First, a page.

Why do I choose to run marathons?

The most common question I get asked is, why do I choose to run marathons?

When I wanted to run my first marathon, the why behind my goal was that, I wanted to set myself a big challenge to prove that I was something beyond what I already was.

When I completed my first marathon, the finish was an anticlimax, I didn’t get that feeling I was expecting to arrive. So I was already planning the next one to get the same buzz. It took me a couple of marathons to, realise that the finish line isn’t what it’s all about. 

Completing the marathon is an achievement, but it took me a long time to realise that I am the same person I was before I started, there is no superman suit at the finish line, it doesn’t make me anything more than what I am already, it’s just reinforced what I already was, and that is enough.

If you look for something beyond yourself you’ll always be dissatisfied as your not appreciating what you have, and who you are at that moment.

So my why behind my running has changed. Other people and ourselves can put so many limitations on what we are and what we could be, that it constricts you as a person. But self belief requires daily nurture, like other things. You can’t train a muscle once and expect it to stay strong for life. I use the marathon in the same fashion. I use it as a challenge to remind myself to not place unnecessary limitations on who I am.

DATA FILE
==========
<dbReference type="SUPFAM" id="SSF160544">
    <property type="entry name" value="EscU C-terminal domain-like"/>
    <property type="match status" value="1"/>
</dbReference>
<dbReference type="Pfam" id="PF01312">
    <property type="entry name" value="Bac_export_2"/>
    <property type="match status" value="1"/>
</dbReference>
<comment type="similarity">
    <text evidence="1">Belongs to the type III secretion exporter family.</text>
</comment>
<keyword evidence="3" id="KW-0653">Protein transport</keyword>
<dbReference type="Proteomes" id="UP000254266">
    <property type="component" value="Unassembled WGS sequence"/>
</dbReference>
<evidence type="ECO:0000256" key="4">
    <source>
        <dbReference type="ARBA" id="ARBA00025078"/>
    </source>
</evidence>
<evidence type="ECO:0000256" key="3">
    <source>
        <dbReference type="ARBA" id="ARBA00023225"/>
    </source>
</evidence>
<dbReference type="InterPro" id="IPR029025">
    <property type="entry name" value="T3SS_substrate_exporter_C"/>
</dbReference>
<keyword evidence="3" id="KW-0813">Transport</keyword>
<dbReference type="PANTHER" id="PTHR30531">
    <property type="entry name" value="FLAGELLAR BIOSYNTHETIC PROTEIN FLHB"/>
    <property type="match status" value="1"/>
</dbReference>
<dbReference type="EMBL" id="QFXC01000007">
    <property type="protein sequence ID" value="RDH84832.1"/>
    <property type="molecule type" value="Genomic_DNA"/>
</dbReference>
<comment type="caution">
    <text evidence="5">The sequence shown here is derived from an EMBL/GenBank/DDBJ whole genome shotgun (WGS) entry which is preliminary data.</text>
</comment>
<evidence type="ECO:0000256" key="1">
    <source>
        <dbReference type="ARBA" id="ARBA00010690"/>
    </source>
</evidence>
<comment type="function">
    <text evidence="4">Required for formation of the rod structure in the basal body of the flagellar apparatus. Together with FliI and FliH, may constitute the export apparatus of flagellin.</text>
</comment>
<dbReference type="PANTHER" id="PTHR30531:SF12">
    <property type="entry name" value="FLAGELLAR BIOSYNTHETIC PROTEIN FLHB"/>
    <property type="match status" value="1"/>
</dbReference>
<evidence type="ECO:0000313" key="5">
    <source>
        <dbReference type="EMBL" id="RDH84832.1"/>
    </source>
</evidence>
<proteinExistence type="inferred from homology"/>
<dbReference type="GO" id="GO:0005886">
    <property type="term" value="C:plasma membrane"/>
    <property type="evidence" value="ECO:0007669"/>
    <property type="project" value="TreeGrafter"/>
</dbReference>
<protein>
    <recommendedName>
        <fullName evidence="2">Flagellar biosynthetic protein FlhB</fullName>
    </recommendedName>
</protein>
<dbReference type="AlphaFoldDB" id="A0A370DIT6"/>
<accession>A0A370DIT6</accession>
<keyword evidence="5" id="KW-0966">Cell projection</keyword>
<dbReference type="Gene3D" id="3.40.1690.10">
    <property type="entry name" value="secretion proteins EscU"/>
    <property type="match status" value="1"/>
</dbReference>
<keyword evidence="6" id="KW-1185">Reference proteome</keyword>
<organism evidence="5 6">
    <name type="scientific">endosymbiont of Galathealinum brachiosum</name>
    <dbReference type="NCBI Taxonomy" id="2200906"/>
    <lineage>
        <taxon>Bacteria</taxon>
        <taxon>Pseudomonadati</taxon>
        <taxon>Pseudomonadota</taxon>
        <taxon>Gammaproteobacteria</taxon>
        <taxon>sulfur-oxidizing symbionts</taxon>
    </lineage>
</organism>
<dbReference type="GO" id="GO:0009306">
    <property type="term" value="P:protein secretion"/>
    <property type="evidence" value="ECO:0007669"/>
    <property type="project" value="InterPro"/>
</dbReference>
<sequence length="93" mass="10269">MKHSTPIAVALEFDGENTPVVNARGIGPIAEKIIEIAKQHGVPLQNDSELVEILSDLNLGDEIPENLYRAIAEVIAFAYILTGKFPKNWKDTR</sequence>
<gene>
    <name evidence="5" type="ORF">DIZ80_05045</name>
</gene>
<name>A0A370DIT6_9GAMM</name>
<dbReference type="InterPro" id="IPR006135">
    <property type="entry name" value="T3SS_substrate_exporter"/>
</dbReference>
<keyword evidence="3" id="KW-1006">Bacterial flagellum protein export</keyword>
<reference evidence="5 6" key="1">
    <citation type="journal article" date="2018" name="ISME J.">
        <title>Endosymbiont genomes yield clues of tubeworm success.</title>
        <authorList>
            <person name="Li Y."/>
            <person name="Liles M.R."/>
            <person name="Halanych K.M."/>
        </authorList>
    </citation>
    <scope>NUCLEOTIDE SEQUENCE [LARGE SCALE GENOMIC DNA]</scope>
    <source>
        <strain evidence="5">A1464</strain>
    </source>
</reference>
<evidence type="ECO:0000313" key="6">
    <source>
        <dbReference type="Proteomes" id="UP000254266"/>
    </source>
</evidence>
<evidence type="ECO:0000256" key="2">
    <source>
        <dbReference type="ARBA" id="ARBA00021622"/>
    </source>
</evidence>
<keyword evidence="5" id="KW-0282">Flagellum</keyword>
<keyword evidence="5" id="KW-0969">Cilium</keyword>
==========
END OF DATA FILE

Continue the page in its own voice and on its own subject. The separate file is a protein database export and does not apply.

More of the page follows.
1. Hi Marcus, really like your post. How do you/have you ever had to cope with self doubt about your running? I’m struggling with this especially before I get out the front door, usually ok once I’m running. Nic


    1. Hi Nic, thank you. If I said I was looking forward to every early morning run or long weekend run I’d be a liar. My first London marathon I didn’t do enough training and I was struggling from about mile 15. Those last 11.2 miles were awful, and I swore I’d never under prepare again.

      I had a injury last September and I didn’t start running until January. It took a long time to build stamina again, and there runs, when I had to stop etc. I’d be asking myself where has my fitness gone and I’d question my ability, for a few moments. But no matter how bad I felt at the time, I celebrated finishing each run. I know that each run completed is more miles in the bank, and it makes me stronger for the next run.

      The pain of under preparing I feel is much worse than the pain I feel regaining fitness. That’s what I think about when I’m struggling during a training run. I hope that helps?




      1. Thanks it definitely does. I think I need to focus on the positive aspects of each run even if it doesn’t quite go to plan. Have 14 miles planned for this Sunday so fingers crossed I’ll make the distance this time!


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